Career decision-making: where to start?

Chantelle Nylander, Vice-President at JCI London, shows how she’s made career decisions and found her passion.


“Junior Chamber International is a global, not-for-profit organisation for 18 to 40-year-olds, run by its members, for its members. JCI’s mission is to provide development opportunities that empower young people to create positive change.

As a young professional or student, the average working week can consist of three simple things: waking up early in the morning, heading off to work and coming home again – repeat the next day. Yet even if we enjoy the work we do, such a routine can seem mundane at times and we long for something more to belong to, a chance to experience different surroundings. A way to make a real impact on the community around us. This is how I started to feel in my previous careers and that’s why I joined JCI.

Photo by Nicholas Sampson on Unsplash

What fundamentally attracted me to this organisation were two key opportunities it offered: personal development for the individual; and creating positive change in your community. I wanted to develop an array of skills that would enable me to create a positive change – skills such as leadership, public speaking, project management and event organisation.

Since joining in 2018, I am pleased to say these are all things I have been able to experience, both locally and nationally. Firstly, there was the Public Speaking Academy which I attended locally in London – a great platform to bolster my communication and presenting style (and of course time management). Secondly, I tried my hand at LEAP (Leadership Excellence in Action Programme) which encompassed all the different qualities that a leader ought to embrace. It was certainly a journey of self-discovery and I cannot believe how much I’ve grown in just over a year.”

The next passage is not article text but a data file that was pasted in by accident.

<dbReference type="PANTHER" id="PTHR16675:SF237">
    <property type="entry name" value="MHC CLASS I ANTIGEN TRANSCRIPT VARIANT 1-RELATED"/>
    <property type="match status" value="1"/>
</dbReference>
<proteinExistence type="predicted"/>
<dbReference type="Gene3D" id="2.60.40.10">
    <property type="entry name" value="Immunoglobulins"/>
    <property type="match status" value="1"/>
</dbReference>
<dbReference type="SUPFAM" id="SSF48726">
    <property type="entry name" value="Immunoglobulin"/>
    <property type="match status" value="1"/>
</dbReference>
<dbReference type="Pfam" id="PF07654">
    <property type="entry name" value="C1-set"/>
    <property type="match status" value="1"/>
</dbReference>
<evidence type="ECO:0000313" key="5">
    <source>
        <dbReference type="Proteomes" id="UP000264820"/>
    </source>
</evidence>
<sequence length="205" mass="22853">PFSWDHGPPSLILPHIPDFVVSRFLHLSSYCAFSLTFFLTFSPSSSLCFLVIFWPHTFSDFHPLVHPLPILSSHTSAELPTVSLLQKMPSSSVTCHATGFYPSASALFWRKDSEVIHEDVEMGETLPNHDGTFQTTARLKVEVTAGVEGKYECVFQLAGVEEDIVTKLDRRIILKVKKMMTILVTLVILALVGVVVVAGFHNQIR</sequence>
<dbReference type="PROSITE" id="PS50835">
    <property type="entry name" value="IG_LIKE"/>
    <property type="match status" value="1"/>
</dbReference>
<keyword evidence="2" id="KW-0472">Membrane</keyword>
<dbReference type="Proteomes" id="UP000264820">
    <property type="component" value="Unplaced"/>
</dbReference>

The King’s Careers Take: Discover, Focus, and Action are not linear steps, but cyclical. If you know every step you want to take in the future, then that’s great – but it’s equally ok if you keep learning about yourself, even when you have a job. After all, it’s only by doing that we work out what we do (or don’t) like.

Photo by Mark Neal from Pexels

 

 

“Nevertheless, this was only the beginning. Determined to utilise what I’d learnt so far, this year I joined the local JCI London board as the Community Action Director, engaging in projects such the Young Chamber which is our collaboration with one of our partners the London Chamber of Commerce and coordinating the Ten Outstanding Young Persons’ Programme for London, the culmination of which was our amazing Awards Ceremony in October.

 

 

 

Want to find out more? On Wednesday 15th January 2020 JCI London is hosting an open evening welcoming young professionals and students alike to discover what opportunities are available to get involved in!”


Whatever path you take, in whatever sector, it’s important to continue to develop your own interests and listen to yourself as you change. As Chantelle’s career path shows, we don’t have to move in a linear way and the most important thing is making the most of all your opportunities for career development!

 

Read another example of a non-linear career path on our previous blog post!


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